On the morning of 10 November 2021, the Supreme Court issued a judgment throwing out a class action accusing Google of breaching its duties as a data controller under the Data Protection Act 1998 from late 2011 to early 2012. On his own behalf, and on behalf of a class of 4 million iPhone users in England and Wales whose internet activity was allegedly tracked by Google, Lloyd sought damages against Google. He claimed that the data collected was used to enable targeted advertising without the users’ consent, and for Google’s own commercial benefit.
However, the Court held that Lloyd brought the case for damages without having shown that Google made any wrongful use of the personal data relating to the individuals in the class, or that they had suffered any material damage or distress caused by Google. As such, the members of the class were not entitled to any compensation and Lloyd has been denied the Court’s permission to serve the claim on Google outside of the UK.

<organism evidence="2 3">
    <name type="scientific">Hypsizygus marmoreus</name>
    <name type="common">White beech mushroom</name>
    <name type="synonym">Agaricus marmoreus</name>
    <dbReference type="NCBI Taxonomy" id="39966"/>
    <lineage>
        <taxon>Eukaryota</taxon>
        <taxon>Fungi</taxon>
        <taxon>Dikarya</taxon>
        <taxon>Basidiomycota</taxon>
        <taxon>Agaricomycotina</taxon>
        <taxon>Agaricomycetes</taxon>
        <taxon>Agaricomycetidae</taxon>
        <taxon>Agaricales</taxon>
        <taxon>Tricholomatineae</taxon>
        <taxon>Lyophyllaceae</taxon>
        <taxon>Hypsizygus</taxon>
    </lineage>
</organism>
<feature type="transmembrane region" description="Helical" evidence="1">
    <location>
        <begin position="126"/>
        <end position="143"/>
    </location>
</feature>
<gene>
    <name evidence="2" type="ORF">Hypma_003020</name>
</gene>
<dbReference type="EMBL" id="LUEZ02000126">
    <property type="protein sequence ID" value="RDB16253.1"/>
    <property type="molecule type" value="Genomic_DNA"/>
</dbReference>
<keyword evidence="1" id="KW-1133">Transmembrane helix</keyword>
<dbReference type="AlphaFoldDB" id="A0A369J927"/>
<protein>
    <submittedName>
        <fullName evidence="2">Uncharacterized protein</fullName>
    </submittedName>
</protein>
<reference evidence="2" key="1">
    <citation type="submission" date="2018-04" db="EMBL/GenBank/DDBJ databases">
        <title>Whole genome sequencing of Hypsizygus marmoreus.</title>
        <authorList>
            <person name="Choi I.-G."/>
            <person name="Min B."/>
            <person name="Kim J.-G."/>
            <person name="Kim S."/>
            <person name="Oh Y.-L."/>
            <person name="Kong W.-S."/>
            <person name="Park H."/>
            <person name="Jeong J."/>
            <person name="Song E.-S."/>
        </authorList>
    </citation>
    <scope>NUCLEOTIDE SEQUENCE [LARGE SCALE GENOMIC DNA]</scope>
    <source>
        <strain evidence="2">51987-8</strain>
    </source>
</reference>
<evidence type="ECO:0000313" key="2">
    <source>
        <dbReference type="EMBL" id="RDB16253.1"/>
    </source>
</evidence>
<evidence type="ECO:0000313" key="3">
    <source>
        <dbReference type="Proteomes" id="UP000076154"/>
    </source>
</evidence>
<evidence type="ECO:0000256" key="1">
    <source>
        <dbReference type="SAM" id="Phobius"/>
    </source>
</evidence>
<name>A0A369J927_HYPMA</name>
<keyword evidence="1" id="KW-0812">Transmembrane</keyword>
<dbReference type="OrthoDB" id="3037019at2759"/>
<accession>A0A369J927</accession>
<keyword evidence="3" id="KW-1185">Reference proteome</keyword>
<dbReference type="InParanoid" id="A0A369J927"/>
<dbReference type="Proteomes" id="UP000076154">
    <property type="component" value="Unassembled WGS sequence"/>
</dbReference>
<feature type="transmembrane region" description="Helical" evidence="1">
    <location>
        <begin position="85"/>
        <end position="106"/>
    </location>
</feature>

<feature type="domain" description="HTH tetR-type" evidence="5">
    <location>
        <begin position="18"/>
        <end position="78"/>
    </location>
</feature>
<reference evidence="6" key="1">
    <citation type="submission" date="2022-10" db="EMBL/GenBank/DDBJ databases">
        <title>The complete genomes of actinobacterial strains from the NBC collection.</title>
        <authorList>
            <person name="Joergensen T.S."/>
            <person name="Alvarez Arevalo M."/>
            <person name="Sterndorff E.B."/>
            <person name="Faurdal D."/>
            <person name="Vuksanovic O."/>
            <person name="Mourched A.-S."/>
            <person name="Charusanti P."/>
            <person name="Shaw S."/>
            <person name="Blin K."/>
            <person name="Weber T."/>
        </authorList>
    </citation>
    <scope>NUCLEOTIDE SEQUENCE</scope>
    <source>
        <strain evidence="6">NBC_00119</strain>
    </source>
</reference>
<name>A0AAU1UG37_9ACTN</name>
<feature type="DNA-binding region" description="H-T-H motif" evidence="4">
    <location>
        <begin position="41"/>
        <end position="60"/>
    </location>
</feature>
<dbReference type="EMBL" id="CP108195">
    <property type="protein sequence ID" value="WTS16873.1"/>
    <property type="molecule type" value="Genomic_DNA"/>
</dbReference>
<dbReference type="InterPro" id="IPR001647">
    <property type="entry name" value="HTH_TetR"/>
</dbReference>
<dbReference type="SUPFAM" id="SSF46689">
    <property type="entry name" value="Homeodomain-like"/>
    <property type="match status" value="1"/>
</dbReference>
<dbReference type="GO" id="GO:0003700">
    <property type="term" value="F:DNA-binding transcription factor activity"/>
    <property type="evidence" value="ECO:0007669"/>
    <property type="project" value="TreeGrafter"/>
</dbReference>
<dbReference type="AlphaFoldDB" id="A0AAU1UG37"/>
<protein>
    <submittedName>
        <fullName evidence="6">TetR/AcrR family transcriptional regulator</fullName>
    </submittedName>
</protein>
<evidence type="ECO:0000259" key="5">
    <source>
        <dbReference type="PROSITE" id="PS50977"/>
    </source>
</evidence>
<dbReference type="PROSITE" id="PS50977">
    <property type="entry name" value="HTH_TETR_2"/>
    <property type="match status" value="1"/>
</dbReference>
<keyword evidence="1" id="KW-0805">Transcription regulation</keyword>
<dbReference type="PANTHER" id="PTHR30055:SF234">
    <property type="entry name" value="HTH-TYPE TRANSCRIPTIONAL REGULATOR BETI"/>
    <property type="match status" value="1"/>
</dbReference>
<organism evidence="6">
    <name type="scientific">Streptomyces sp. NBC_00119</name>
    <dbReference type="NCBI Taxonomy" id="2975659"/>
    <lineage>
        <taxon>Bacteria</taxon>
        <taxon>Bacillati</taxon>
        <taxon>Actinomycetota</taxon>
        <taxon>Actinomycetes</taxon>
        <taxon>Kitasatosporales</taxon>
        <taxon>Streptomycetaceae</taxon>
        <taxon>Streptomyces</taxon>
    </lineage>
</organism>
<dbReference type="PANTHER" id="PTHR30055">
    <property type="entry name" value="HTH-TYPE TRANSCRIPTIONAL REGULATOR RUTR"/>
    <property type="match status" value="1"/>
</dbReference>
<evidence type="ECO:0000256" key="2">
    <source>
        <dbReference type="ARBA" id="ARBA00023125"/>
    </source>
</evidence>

The judgment also sheds useful light on the Supreme Court’s position on class actions. It affirmed that Civil Procedure Rule 19.6 was good standing on which to bring a claim on behalf of one or more persons who have the same interest. Lord Leggatt confirmed that the ‘same interest’ requirement must be interpreted purposively and pragmatically, and that each individual represented may have a separate cause of action. However, he clarifies that a claim for damages under a representative action must be calculated on a basis that is common to all individuals in the class.
The judgment can be read on the Supreme Court website here.
Please contact Tim Cowen if you have any questions about the judgment.